I’d like to reiterate that this is a pretty conservative approach to retirement savings.  You can tweak your own plan however you’d like depending on your comfort level.  In fact, a good tool to use is your plan’s Annual Report.  Every year, your plan administrator will mail you a little report that will show how well the plan is funded.  If your plan is close to 100% funded, then your pension’s existence in your retirement is a much stronger bet than if it’s something like 70%.

Action items
  1. Get a copy of your plan’s annual report (Form 5500).  Use this to determine how “safe” of a bet it is that you’ll have your pension.
    • The Department of Labor will let you search for this online here.
    • Look under Schedule SB (for Single Employers) or MB (Multiple Employers).  Each of these schedules will give you a % Funded number.  These schedules will be in the pdf you pull up when searching on the DOL website.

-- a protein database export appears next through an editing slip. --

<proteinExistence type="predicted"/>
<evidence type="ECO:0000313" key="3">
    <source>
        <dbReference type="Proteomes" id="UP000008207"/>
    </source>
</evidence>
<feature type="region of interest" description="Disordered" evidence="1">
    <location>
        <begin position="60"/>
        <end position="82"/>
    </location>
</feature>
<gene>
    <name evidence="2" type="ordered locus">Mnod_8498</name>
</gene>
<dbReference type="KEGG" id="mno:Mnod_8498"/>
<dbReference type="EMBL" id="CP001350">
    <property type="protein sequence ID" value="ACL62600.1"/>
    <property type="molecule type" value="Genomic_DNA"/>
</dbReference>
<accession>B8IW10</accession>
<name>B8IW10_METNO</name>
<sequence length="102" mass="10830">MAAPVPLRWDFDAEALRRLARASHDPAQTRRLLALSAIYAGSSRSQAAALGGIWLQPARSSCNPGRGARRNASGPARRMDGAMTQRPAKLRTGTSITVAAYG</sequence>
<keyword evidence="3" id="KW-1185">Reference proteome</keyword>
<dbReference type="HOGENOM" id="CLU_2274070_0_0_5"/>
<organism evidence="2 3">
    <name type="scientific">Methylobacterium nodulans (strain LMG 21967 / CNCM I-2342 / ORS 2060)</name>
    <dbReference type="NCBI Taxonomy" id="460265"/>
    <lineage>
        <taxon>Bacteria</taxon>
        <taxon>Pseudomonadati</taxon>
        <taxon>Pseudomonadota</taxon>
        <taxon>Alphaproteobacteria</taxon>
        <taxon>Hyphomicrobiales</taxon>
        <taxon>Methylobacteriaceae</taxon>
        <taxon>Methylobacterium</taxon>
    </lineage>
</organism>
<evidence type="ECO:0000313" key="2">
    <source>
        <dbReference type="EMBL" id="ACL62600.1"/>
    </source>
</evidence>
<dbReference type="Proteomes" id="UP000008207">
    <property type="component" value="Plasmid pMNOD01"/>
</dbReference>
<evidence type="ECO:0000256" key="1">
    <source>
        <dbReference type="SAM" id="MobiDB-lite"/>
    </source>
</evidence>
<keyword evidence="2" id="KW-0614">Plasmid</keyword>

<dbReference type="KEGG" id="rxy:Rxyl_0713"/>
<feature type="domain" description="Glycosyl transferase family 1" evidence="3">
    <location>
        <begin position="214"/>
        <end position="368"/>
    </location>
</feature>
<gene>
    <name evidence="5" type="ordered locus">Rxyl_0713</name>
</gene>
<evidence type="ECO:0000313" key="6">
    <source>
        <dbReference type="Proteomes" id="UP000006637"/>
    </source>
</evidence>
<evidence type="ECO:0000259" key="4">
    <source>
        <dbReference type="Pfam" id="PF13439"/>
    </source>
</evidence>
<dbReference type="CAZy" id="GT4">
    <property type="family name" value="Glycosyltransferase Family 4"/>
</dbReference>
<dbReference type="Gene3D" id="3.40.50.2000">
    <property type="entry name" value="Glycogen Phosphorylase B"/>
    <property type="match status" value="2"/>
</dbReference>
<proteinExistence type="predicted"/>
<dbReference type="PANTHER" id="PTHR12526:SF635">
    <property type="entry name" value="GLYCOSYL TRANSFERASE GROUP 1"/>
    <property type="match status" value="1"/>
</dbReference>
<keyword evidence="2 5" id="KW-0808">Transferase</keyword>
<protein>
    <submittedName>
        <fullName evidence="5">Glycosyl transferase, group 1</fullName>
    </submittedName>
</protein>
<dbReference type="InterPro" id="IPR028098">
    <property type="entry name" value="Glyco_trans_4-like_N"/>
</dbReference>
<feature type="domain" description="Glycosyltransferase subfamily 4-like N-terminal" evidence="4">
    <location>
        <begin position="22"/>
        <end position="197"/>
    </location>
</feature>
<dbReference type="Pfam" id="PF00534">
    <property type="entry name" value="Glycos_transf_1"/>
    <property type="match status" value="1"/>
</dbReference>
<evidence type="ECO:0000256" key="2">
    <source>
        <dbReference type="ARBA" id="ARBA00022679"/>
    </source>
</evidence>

• Schedule SB – Check Line 14
      • Schedule MB – Check Line 2c
    • Optimally, your plan will be 100% funded.  The lower percentage it is funded, the more endangered the fund is.
  2. Based on your pension’s health, adjust your 401k/Roth contributions.  Maxing out your Roth and contributing enough to get your employer’s match for your 401k should be a minimum.
    • If your pension’s health is not in tip-top shape, consider saving for retirement like your pension doesn’t exist.  If your pension is 100% funded, then you can settle for your employer’s match on your 401k and max out your Roth.  Remember though: your pension’s funding status can change wildly over a 20-year period.